Though the union leader refused to mention a specific amount, he said the new minimum wage must be equal in purchasing power to the value of N30,000 in 2019 and N18,000 in 2014.

But disclosing to journalists the presidential directive to the finance minister, the Minister of Information and National Orientation, Mohammed Idris, said Tinubu during the meeting directed Edun to provide the financial implications of the new minimum wage in 48 hours.

He noted, “The President has just summoned a meeting of all those who negotiated on behalf of the Federal Government led by the Secretary to the Government of the Federation. The minister of finance was there, the minister of budget planning, the minister of information, the minister of budget and national planning, the minister of labour, and the NNPCL GMD.

“We were all there to look at all issues and the President has directed the minister of finance to do the numbers and get back to him between today and tomorrow so that we can have figures ready for negotiation with labour.”

Presidential directive

Idris assured of the President’s readiness to accept the committee’s resolutions, adding that “The President is determined to go with what the committee has said and he’s also looking at the welfare of Nigerians.

“The government is not against or opponent of labour discussions; the government is not an opponent of wage increase but what is there is that government is always there to ensure that there is a balance between what government pronouncement is and what the realities are on the ground.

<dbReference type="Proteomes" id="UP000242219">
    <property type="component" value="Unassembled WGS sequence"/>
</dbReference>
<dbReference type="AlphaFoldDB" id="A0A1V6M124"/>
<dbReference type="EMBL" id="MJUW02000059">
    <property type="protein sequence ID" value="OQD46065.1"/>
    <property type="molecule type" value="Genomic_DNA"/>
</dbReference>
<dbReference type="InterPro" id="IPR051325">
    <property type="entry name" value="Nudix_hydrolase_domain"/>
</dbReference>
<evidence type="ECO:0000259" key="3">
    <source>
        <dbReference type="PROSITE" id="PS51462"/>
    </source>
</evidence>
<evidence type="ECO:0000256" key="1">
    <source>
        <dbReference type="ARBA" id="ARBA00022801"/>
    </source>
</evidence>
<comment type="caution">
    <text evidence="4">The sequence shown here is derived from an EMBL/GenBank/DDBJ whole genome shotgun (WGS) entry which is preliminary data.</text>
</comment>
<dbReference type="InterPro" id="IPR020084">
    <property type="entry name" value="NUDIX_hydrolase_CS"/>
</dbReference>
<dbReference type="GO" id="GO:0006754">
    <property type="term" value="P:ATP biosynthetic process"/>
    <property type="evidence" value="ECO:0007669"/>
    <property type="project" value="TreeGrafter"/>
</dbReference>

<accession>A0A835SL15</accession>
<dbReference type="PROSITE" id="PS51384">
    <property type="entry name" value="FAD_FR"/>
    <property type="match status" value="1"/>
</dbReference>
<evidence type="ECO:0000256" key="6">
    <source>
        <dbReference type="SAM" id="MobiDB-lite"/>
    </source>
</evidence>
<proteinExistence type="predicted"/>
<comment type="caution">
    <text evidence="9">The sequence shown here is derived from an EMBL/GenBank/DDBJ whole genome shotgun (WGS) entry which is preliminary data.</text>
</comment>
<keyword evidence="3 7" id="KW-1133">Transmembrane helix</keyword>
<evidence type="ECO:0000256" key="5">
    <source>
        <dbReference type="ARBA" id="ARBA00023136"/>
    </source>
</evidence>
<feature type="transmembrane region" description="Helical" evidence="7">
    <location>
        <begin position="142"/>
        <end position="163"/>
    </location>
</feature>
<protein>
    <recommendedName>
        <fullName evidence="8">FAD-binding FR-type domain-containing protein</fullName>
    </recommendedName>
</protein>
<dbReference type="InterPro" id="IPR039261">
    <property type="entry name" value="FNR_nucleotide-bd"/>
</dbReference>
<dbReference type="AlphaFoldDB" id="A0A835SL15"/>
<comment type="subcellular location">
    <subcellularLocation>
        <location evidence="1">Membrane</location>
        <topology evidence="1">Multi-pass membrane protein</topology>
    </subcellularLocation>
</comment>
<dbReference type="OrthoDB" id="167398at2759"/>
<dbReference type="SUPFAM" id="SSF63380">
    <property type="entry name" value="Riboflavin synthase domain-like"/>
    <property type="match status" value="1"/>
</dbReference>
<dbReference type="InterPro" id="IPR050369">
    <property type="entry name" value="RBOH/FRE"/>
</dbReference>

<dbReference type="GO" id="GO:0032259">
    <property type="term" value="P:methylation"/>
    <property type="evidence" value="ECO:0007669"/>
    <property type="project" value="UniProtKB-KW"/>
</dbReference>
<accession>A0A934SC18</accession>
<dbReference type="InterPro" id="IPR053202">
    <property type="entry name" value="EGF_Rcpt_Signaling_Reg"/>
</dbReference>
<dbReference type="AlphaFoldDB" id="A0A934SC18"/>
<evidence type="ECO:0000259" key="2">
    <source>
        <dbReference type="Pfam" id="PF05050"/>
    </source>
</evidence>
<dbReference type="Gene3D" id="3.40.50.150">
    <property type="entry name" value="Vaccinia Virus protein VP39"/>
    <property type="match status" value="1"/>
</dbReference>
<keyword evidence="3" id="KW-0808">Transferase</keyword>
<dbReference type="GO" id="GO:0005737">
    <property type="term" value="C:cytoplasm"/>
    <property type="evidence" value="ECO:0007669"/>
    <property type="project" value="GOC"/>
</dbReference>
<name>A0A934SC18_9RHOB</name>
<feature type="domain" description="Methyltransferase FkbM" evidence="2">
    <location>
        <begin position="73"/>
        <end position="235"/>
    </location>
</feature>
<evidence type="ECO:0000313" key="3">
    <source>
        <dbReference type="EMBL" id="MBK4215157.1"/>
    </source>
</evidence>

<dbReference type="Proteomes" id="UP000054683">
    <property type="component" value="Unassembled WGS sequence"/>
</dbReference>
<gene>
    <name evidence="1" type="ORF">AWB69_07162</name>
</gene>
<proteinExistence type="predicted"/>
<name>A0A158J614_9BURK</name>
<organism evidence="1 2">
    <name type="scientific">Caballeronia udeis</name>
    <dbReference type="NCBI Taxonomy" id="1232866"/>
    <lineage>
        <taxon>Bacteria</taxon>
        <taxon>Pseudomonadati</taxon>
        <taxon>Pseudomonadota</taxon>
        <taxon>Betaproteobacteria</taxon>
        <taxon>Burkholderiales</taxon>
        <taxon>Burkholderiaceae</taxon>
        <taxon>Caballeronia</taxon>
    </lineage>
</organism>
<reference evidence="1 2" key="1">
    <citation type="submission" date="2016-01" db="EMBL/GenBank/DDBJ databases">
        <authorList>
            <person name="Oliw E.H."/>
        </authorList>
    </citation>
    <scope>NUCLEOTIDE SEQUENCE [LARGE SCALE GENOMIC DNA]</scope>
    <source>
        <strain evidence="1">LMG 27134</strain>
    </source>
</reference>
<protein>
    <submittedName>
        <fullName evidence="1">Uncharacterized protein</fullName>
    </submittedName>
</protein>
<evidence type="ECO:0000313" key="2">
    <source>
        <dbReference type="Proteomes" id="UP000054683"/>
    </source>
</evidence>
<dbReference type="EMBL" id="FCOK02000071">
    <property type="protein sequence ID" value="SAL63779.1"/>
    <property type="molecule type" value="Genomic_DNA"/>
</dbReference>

“And therefore, we will work assiduously to ensure that whatever promises the government makes are promises that will be kept. That is the idea of this meeting.”

Furthermore, he said President Tinubu had directed the government representatives to work collectively with the organised private sector and the sub-nationals to achieve a new affordable wage award for Nigerians.

Idris explained, “The President has given a marching order that all those who have negotiated on behalf of the Federal Government and all those who are representatives of organised private sectors, the sub-nationals to come together to have a new wage that is affordable, sustainable and that is also realistic for Nigerians.

“The wage is not just that of the Federal Government as I mentioned earlier, the sub-nationals are involved, the organised private sector is involved; it was labour that stepped out during that procedure. Now we have come back to the negotiation table.”

The minister assured that all hands would be on deck to present a new minimum wage for Nigerians in one week.

“All of us will work together assiduously within the next one week to ensure that we have a new wage for Nigeria that is acceptable, sustainable and also realistic,” Idris said.

Meanwhile, Labour said it had “relaxed” its strike for one week to enable fruitful negotiations with the Federal Government on minimum wage.

The NLC and TUC announced this in a communique on Tuesday, after a joint National Executive Council meeting.

The suspension of the strike followed a six-hour meeting between the leadership of organised labour and the National Assembly in Abuja on Monday night.

The Federal Government had expressed the commitment of President Bola Tinubu to raising the N60,000 offered as the minimum wage.

The agreement stated, “The President of Nigeria, Commander-in-Chief of the Armed Forces, is committed to establishing a National Minimum Wage higher than N60,000; and the Tripartite Committee will convene daily for the next week to finalise an agreeable National Minimum Wage.”

The organised labour also agreed to “immediately hold meetings of its organs to consider this new offer, and no worker would face victimisation as a consequence of participating in the industrial action.”

The resolutions were signed on behalf of the Federal Government by the information, Idris, and the Minister of State for Labour and Employment, Nkeiruka Onyejeocha.

In its statement announcing the strike suspension, the unions said there was a greater need to create the right ambience for negotiation to continue unhindered.